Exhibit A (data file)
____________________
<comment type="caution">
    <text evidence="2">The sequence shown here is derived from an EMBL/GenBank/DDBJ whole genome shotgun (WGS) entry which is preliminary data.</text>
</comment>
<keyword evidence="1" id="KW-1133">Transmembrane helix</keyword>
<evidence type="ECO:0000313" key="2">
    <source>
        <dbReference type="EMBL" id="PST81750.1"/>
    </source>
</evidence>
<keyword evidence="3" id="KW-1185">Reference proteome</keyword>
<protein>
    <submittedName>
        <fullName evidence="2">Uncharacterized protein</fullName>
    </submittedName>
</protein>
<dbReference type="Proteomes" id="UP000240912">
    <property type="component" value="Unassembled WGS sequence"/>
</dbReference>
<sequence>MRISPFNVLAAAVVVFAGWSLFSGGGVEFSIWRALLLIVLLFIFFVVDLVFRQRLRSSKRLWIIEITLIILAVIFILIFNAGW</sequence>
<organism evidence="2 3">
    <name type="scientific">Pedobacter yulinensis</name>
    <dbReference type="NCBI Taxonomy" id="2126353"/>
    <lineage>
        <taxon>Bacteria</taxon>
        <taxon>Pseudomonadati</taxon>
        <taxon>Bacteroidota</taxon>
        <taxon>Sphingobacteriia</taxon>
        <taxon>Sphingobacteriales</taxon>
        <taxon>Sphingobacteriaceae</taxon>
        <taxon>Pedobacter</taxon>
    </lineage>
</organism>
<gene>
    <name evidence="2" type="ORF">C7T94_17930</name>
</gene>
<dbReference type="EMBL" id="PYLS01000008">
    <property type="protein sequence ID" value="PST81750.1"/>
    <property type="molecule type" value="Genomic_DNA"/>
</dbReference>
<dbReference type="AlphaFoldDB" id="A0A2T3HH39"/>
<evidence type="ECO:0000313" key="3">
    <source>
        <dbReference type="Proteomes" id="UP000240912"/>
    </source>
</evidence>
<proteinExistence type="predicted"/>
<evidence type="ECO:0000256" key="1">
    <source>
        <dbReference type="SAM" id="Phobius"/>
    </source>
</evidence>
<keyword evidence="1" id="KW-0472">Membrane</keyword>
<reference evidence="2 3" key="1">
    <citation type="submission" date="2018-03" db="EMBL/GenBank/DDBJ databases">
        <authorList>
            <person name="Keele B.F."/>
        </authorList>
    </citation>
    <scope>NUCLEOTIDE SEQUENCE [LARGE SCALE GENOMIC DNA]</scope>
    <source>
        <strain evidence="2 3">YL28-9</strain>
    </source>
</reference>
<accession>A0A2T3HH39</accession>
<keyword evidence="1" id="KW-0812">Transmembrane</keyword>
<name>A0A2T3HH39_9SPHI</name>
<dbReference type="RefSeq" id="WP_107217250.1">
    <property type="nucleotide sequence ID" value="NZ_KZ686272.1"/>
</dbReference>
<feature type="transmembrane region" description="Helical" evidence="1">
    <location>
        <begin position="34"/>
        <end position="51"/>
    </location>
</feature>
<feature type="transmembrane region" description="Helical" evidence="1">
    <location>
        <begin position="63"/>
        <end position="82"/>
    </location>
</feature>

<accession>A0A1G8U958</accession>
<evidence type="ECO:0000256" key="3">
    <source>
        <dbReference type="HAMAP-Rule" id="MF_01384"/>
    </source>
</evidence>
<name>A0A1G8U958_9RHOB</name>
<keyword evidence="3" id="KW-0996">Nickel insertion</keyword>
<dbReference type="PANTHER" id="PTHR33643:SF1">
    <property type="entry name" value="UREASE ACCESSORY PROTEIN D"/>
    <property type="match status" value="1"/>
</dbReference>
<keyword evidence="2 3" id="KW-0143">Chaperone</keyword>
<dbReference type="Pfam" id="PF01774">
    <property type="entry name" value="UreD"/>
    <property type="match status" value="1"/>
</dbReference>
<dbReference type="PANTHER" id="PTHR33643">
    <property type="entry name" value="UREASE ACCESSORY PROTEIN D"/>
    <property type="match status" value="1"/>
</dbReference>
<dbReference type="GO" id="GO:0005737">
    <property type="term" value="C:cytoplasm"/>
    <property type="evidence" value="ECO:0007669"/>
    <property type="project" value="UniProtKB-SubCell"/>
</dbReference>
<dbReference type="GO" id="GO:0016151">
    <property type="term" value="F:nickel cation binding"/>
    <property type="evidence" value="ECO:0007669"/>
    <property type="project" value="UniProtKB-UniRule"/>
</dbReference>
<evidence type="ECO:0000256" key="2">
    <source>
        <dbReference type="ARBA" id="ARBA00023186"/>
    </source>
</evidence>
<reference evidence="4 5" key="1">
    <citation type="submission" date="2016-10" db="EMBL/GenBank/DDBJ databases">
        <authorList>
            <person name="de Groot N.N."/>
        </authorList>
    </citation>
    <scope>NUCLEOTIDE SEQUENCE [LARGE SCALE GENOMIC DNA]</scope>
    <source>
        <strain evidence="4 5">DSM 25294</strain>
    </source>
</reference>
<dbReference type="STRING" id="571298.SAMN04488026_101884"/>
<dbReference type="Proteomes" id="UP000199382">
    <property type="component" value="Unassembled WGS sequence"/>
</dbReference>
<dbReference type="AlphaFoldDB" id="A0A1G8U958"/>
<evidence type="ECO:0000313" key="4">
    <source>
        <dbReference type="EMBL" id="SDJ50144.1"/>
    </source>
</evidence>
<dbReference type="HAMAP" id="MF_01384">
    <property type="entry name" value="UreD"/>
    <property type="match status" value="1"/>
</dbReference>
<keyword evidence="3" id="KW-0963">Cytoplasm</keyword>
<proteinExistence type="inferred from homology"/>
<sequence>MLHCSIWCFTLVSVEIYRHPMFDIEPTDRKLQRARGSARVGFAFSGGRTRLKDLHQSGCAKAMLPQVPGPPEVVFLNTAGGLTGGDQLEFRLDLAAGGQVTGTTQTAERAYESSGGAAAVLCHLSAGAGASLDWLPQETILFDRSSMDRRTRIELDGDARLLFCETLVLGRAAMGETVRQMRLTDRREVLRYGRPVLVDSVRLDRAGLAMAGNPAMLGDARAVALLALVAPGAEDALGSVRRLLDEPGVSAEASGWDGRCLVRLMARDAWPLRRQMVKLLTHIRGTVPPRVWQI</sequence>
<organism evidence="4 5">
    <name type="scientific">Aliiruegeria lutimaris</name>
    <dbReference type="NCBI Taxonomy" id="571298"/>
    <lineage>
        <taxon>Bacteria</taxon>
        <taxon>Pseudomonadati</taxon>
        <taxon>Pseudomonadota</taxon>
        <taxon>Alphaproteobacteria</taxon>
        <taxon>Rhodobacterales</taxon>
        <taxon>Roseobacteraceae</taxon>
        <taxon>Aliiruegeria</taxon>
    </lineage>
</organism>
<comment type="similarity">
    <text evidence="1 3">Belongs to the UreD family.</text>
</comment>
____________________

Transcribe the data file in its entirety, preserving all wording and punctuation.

<comment type="caution">
    <text evidence="2">The sequence shown here is derived from an EMBL/GenBank/DDBJ whole genome shotgun (WGS) entry which is preliminary data.</text>
</comment>
<keyword evidence="1" id="KW-1133">Transmembrane helix</keyword>
<evidence type="ECO:0000313" key="2">
    <source>
        <dbReference type="EMBL" id="PST81750.1"/>
    </source>
</evidence>
<keyword evidence="3" id="KW-1185">Reference proteome</keyword>
<protein>
    <submittedName>
        <fullName evidence="2">Uncharacterized protein</fullName>
    </submittedName>
</protein>
<dbReference type="Proteomes" id="UP000240912">
    <property type="component" value="Unassembled WGS sequence"/>
</dbReference>
<sequence>MRISPFNVLAAAVVVFAGWSLFSGGGVEFSIWRALLLIVLLFIFFVVDLVFRQRLRSSKRLWIIEITLIILAVIFILIFNAGW</sequence>
<organism evidence="2 3">
    <name type="scientific">Pedobacter yulinensis</name>
    <dbReference type="NCBI Taxonomy" id="2126353"/>
    <lineage>
        <taxon>Bacteria</taxon>
        <taxon>Pseudomonadati</taxon>
        <taxon>Bacteroidota</taxon>
        <taxon>Sphingobacteriia</taxon>
        <taxon>Sphingobacteriales</taxon>
        <taxon>Sphingobacteriaceae</taxon>
        <taxon>Pedobacter</taxon>
    </lineage>
</organism>
<gene>
    <name evidence="2" type="ORF">C7T94_17930</name>
</gene>
<dbReference type="EMBL" id="PYLS01000008">
    <property type="protein sequence ID" value="PST81750.1"/>
    <property type="molecule type" value="Genomic_DNA"/>
</dbReference>
<dbReference type="AlphaFoldDB" id="A0A2T3HH39"/>
<evidence type="ECO:0000313" key="3">
    <source>
        <dbReference type="Proteomes" id="UP000240912"/>
    </source>
</evidence>
<proteinExistence type="predicted"/>
<evidence type="ECO:0000256" key="1">
    <source>
        <dbReference type="SAM" id="Phobius"/>
    </source>
</evidence>
<keyword evidence="1" id="KW-0472">Membrane</keyword>
<reference evidence="2 3" key="1">
    <citation type="submission" date="2018-03" db="EMBL/GenBank/DDBJ databases">
        <authorList>
            <person name="Keele B.F."/>
        </authorList>
    </citation>
    <scope>NUCLEOTIDE SEQUENCE [LARGE SCALE GENOMIC DNA]</scope>
    <source>
        <strain evidence="2 3">YL28-9</strain>
    </source>
</reference>
<accession>A0A2T3HH39</accession>
<keyword evidence="1" id="KW-0812">Transmembrane</keyword>
<name>A0A2T3HH39_9SPHI</name>
<dbReference type="RefSeq" id="WP_107217250.1">
    <property type="nucleotide sequence ID" value="NZ_KZ686272.1"/>
</dbReference>
<feature type="transmembrane region" description="Helical" evidence="1">
    <location>
        <begin position="34"/>
        <end position="51"/>
    </location>
</feature>
<feature type="transmembrane region" description="Helical" evidence="1">
    <location>
        <begin position="63"/>
        <end position="82"/>
    </location>
</feature>

<accession>A0A1G8U958</accession>
<evidence type="ECO:0000256" key="3">
    <source>
        <dbReference type="HAMAP-Rule" id="MF_01384"/>
    </source>
</evidence>
<name>A0A1G8U958_9RHOB</name>
<keyword evidence="3" id="KW-0996">Nickel insertion</keyword>
<dbReference type="PANTHER" id="PTHR33643:SF1">
    <property type="entry name" value="UREASE ACCESSORY PROTEIN D"/>
    <property type="match status" value="1"/>
</dbReference>
<keyword evidence="2 3" id="KW-0143">Chaperone</keyword>
<dbReference type="Pfam" id="PF01774">
    <property type="entry name" value="UreD"/>
    <property type="match status" value="1"/>
</dbReference>
<dbReference type="PANTHER" id="PTHR33643">
    <property type="entry name" value="UREASE ACCESSORY PROTEIN D"/>
    <property type="match status" value="1"/>
</dbReference>
<dbReference type="GO" id="GO:0005737">
    <property type="term" value="C:cytoplasm"/>
    <property type="evidence" value="ECO:0007669"/>
    <property type="project" value="UniProtKB-SubCell"/>
</dbReference>
<dbReference type="GO" id="GO:0016151">
    <property type="term" value="F:nickel cation binding"/>
    <property type="evidence" value="ECO:0007669"/>
    <property type="project" value="UniProtKB-UniRule"/>
</dbReference>
<evidence type="ECO:0000256" key="2">
    <source>
        <dbReference type="ARBA" id="ARBA00023186"/>
    </source>
</evidence>
<reference evidence="4 5" key="1">
    <citation type="submission" date="2016-10" db="EMBL/GenBank/DDBJ databases">
        <authorList>
            <person name="de Groot N.N."/>
        </authorList>
    </citation>
    <scope>NUCLEOTIDE SEQUENCE [LARGE SCALE GENOMIC DNA]</scope>
    <source>
        <strain evidence="4 5">DSM 25294</strain>
    </source>
</reference>
<dbReference type="STRING" id="571298.SAMN04488026_101884"/>
<dbReference type="Proteomes" id="UP000199382">
    <property type="component" value="Unassembled WGS sequence"/>
</dbReference>
<dbReference type="AlphaFoldDB" id="A0A1G8U958"/>
<evidence type="ECO:0000313" key="4">
    <source>
        <dbReference type="EMBL" id="SDJ50144.1"/>
    </source>
</evidence>
<dbReference type="HAMAP" id="MF_01384">
    <property type="entry name" value="UreD"/>
    <property type="match status" value="1"/>
</dbReference>
<keyword evidence="3" id="KW-0963">Cytoplasm</keyword>
<proteinExistence type="inferred from homology"/>
<sequence>MLHCSIWCFTLVSVEIYRHPMFDIEPTDRKLQRARGSARVGFAFSGGRTRLKDLHQSGCAKAMLPQVPGPPEVVFLNTAGGLTGGDQLEFRLDLAAGGQVTGTTQTAERAYESSGGAAAVLCHLSAGAGASLDWLPQETILFDRSSMDRRTRIELDGDARLLFCETLVLGRAAMGETVRQMRLTDRREVLRYGRPVLVDSVRLDRAGLAMAGNPAMLGDARAVALLALVAPGAEDALGSVRRLLDEPGVSAEASGWDGRCLVRLMARDAWPLRRQMVKLLTHIRGTVPPRVWQI</sequence>
<organism evidence="4 5">
    <name type="scientific">Aliiruegeria lutimaris</name>
    <dbReference type="NCBI Taxonomy" id="571298"/>
    <lineage>
        <taxon>Bacteria</taxon>
        <taxon>Pseudomonadati</taxon>
        <taxon>Pseudomonadota</taxon>
        <taxon>Alphaproteobacteria</taxon>
        <taxon>Rhodobacterales</taxon>
        <taxon>Roseobacteraceae</taxon>
        <taxon>Aliiruegeria</taxon>
    </lineage>
</organism>
<comment type="similarity">
    <text evidence="1 3">Belongs to the UreD family.</text>
</comment>